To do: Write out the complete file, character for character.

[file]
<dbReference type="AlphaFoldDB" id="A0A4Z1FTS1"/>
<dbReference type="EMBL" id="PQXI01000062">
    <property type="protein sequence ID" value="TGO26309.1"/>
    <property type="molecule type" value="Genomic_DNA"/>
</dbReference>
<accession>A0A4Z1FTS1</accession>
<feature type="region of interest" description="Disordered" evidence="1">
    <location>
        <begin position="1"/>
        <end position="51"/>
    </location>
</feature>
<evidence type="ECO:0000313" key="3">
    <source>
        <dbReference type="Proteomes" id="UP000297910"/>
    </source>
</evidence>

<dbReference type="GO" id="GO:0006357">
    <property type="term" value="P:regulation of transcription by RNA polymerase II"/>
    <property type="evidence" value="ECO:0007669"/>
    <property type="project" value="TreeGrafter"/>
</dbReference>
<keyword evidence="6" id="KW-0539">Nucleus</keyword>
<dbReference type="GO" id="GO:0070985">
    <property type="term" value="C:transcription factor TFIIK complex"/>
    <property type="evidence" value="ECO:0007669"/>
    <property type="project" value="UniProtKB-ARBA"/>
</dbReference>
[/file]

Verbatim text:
<dbReference type="AlphaFoldDB" id="A0A4Z1FTS1"/>
<dbReference type="EMBL" id="PQXI01000062">
    <property type="protein sequence ID" value="TGO26309.1"/>
    <property type="molecule type" value="Genomic_DNA"/>
</dbReference>
<accession>A0A4Z1FTS1</accession>
<feature type="region of interest" description="Disordered" evidence="1">
    <location>
        <begin position="1"/>
        <end position="51"/>
    </location>
</feature>
<evidence type="ECO:0000313" key="3">
    <source>
        <dbReference type="Proteomes" id="UP000297910"/>
    </source>
</evidence>

<dbReference type="GO" id="GO:0006357">
    <property type="term" value="P:regulation of transcription by RNA polymerase II"/>
    <property type="evidence" value="ECO:0007669"/>
    <property type="project" value="TreeGrafter"/>
</dbReference>
<keyword evidence="6" id="KW-0539">Nucleus</keyword>
<dbReference type="GO" id="GO:0070985">
    <property type="term" value="C:transcription factor TFIIK complex"/>
    <property type="evidence" value="ECO:0007669"/>
    <property type="project" value="UniProtKB-ARBA"/>
</dbReference>